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Apologizing for Anti-Semitism: A Case Study

10:37 AM, Dec 5, 2011 • By DANIEL HALPER
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The entire text of President Obama’s ambassador to Belgium’s remarks on anti-Semitism is a useful case study in the genre of pseudo-sophisticated liberal apologia for Muslim anti-Semitism. Below, Ambassador Howard Gutman says that Israel, the Jewish state, is responsible for a new wave of anti-Semitic beliefs held by Muslims:

Howard Gutman

Ambassador Howard Gutman

"Thinking About Anti-Semitism in Europe 'Conference on Fighting Anti-Semitism in Europe: What is Next?' Speech by Ambassador Howard Gutman on November 30, 2011

"I am delighted and honored to get a chance both to meet all of you and to share some thoughts on the issue of anti-Semitism today in Europe.

"First, a couple of apologies. When I was asked to speak, I did not realize that I would be slated to do an “Opening” or “Welcome.” And the topic today is too important to dally too long with welcomes.

"So welcome. If you are new to Belgium, the frites, chocolate, and beer are terrific and have only the oval waffles called Liege waffles, put no toppings on them, and get them straight from the waffle iron.

"OK. So much for welcomes.

"The second apology is an apology in advance for my not saying what you would expect me to say. You see, the temptation always exists at conferences discussing perceived biases, prejudices, discrimination and even hatred, to cite a couple of anecdotal instances of violence or hatred, sound an alarm, rally a response, take the applause and sit down.

"But to me, the issues are too complex and too much in flux to simply take the easy path. This topic is too important and the time of each of you is too valuable to simply use this meeting as a group opportunity to decry hatred. Of course, we and all well-meaning among the brotherhood of man must decry hatred. But that is just the starting point, not the end of the discussion.

"So I likely will not just say fully what you expected and or maybe hoped to hear. I respect all of you too much to do that.

"But let’s start with some context. Who am I and from what background do I approach these issues?

"My story is not that atypical for the United States – it is in fact right at the core of the American dream. My father, Gitman Mogilnicki, grew up in a Polish town of Biala Rawska. As the Germans began to pressure the Poles, he left the town to try to join the Resistance. Having been rejected by the Resistance for looking too Jewish and having been gone but a week, he returned to find that the Jewish section of the town no longer existed. He spent the war with a few other escapees in the woods, never being caught, sleeping in dug out graves to avoid the bullets when the Germans fired along the ground, and stealing food in the middle of the night by risking missions to town.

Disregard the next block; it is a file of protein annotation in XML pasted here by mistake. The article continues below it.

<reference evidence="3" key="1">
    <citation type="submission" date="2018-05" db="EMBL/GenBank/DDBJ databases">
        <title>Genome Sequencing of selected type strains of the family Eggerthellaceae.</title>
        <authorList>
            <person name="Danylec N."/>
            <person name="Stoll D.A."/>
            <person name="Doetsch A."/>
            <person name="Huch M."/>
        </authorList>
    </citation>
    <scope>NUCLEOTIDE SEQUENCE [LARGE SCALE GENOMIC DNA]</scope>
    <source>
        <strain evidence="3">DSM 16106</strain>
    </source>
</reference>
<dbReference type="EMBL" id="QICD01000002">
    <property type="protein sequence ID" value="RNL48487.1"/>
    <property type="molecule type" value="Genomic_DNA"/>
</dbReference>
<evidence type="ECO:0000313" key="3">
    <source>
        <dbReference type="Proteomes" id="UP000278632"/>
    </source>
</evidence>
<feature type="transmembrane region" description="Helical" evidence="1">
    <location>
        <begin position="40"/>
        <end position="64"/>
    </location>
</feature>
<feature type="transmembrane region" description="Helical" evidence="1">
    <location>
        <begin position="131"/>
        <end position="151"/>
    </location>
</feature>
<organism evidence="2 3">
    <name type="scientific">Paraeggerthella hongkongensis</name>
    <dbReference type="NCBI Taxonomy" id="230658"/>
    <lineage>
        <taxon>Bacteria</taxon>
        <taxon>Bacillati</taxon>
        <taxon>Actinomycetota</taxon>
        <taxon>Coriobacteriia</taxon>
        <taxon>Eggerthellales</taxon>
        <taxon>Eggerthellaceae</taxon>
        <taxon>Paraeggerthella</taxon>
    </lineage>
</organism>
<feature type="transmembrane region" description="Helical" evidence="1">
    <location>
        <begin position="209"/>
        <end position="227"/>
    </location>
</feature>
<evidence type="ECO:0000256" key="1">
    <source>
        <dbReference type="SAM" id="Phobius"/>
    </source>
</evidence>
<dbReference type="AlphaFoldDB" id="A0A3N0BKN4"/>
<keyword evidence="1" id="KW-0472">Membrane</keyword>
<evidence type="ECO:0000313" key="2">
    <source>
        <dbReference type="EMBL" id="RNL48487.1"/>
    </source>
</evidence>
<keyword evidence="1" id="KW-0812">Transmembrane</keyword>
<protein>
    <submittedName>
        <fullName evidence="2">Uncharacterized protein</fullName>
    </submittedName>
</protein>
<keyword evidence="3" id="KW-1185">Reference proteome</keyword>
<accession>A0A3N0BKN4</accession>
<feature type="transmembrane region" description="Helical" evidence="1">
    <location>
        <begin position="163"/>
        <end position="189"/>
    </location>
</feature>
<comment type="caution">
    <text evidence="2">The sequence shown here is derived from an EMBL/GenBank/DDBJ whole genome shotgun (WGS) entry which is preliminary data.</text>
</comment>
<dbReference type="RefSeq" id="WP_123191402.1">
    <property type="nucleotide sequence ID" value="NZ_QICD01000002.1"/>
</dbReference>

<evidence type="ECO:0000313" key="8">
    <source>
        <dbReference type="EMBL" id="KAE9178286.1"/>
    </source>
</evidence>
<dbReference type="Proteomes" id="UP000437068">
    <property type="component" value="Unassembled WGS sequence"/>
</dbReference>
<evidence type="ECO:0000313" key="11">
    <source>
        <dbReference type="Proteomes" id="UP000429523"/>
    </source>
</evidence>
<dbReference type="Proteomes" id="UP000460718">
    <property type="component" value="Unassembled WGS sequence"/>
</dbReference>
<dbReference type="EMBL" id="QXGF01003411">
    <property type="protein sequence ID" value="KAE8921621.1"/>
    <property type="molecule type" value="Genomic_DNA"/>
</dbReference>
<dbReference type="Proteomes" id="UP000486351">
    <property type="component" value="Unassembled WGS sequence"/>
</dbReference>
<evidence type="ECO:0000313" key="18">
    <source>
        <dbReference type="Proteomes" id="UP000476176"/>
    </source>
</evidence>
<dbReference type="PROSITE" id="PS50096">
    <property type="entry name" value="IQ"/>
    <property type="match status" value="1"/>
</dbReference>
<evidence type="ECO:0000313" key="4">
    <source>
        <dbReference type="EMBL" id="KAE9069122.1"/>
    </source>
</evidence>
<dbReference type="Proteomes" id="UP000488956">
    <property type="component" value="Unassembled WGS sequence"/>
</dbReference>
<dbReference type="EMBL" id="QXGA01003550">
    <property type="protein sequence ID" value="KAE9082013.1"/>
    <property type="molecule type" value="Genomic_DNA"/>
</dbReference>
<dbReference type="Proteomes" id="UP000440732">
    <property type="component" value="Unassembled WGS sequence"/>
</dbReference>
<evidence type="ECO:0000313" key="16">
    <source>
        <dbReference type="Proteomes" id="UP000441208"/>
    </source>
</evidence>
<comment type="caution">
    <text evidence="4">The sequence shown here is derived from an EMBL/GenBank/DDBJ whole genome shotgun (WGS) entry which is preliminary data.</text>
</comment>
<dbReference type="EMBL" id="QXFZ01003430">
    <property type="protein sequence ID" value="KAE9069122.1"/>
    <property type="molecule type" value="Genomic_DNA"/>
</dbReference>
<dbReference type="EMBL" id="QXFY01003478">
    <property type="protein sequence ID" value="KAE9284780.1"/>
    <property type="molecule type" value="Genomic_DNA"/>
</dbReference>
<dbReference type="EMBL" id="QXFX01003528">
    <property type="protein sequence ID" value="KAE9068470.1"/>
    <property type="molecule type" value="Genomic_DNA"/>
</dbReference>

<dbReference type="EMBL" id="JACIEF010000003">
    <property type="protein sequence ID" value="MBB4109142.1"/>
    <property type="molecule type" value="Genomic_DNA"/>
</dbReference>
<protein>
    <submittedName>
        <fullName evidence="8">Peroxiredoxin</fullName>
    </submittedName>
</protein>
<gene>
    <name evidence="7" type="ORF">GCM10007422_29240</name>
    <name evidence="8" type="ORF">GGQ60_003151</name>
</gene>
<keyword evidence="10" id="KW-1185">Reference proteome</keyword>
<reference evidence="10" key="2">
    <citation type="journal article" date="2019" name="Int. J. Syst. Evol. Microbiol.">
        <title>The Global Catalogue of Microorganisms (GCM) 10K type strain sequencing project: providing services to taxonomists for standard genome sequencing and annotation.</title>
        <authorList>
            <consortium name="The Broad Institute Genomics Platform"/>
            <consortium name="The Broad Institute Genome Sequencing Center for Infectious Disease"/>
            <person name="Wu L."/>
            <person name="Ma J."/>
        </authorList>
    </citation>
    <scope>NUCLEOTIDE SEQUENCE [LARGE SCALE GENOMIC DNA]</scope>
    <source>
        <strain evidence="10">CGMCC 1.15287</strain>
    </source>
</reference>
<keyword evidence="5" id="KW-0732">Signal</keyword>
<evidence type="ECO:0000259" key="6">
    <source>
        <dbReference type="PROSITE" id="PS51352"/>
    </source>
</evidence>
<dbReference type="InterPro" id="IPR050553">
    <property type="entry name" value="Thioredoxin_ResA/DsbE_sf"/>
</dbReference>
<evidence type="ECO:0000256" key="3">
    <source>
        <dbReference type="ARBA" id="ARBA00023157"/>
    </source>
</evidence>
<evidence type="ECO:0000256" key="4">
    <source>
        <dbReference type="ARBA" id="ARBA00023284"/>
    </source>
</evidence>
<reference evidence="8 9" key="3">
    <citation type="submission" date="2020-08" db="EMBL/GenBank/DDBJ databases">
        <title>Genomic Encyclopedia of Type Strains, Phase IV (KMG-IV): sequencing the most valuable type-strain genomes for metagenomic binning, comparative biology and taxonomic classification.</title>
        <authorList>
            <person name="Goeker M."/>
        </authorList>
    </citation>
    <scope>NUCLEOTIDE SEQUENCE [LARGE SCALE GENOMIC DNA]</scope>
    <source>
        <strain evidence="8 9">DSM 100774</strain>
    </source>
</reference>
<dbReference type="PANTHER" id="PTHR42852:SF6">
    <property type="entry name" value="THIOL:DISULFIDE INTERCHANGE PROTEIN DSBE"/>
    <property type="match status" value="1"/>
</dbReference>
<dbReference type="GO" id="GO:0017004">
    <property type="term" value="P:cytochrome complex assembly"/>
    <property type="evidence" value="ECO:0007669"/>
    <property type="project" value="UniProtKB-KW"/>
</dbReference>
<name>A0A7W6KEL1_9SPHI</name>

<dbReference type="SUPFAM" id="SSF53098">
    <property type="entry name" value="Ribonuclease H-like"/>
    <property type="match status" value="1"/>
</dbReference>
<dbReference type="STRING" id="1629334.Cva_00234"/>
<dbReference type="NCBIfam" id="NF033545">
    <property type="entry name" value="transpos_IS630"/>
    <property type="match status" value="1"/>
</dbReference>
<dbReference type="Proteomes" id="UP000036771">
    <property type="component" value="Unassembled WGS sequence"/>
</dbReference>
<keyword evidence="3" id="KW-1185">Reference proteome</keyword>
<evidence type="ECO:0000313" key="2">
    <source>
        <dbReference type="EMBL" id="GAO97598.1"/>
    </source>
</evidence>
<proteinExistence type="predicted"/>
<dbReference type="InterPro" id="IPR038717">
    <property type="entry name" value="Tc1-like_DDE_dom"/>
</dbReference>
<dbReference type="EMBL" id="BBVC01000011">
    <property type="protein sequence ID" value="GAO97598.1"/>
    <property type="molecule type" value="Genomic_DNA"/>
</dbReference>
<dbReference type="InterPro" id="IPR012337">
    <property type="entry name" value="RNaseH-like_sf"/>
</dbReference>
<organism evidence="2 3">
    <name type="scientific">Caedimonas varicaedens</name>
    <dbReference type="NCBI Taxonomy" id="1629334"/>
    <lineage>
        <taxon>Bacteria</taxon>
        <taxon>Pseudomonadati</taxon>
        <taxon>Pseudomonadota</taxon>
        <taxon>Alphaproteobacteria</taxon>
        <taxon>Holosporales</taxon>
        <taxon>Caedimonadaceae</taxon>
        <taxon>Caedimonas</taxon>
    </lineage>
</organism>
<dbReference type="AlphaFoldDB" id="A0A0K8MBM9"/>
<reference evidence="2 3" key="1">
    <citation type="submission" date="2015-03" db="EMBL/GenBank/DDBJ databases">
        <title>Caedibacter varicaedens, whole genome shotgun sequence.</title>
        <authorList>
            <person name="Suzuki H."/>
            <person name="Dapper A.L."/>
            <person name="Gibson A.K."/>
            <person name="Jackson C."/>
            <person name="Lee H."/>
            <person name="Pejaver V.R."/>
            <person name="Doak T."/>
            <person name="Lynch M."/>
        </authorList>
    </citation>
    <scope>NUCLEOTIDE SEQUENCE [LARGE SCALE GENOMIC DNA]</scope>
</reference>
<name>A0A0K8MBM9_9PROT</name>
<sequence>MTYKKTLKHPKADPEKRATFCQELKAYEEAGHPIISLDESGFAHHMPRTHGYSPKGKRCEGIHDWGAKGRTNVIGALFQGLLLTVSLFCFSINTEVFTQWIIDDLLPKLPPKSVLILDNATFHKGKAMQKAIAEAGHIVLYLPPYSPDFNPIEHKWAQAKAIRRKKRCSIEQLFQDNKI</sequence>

"He often wondered whether any from the town of Biala Rawska had been taken to camps rather than just having been slaughtered on the spot. But having spent the years after the war searching in vain for even one survivor, he finally concluded that, had the town been taken to camps rather than being killed then and there, surely one person would have survived. There was simply no one left.

"Having searched in vain for both survivors and employment in Warsaw and Berlin until 1950, he decided to come to the United States and start again. But the United States had quotas limiting the number of immigrants from Poland. So my father arranged illegally to purchase a false passport in which he transposed his first and last names, and Gitman Mogilnicki of Biala Rawska Poland became Mosher Gutman first of Danzig and then Max Gutman of the Bronx, New York, and the garment district in the lower East Side of Manhattan.

"Carrying forward with the next-generation-make-good story, I attended public schools. My father died when I was 16, never having discussed the war with me and never having told me even his real name. Upon his death, I went to work after school cleaning tables in a restaurant and through the student loan program, I attended Columbia University and then Harvard Law School. Having finished among the top of my class, I then clerked on our highest court, the United States Supreme Court, an honor given to the top roughly 40 law school graduates a year, I spent two years as a Special Assistant to the Director of the FBI for counterintelligence and counter-terrorism, and 27 years as a lawyer at a leading law firm and as an advisor to government officials and Democratic political candidates for office. I was on the Board of the Washington Hebrew Home for seniors and a member of two different shuls in Washington DC -- a reform shul and an Orthodox shul.

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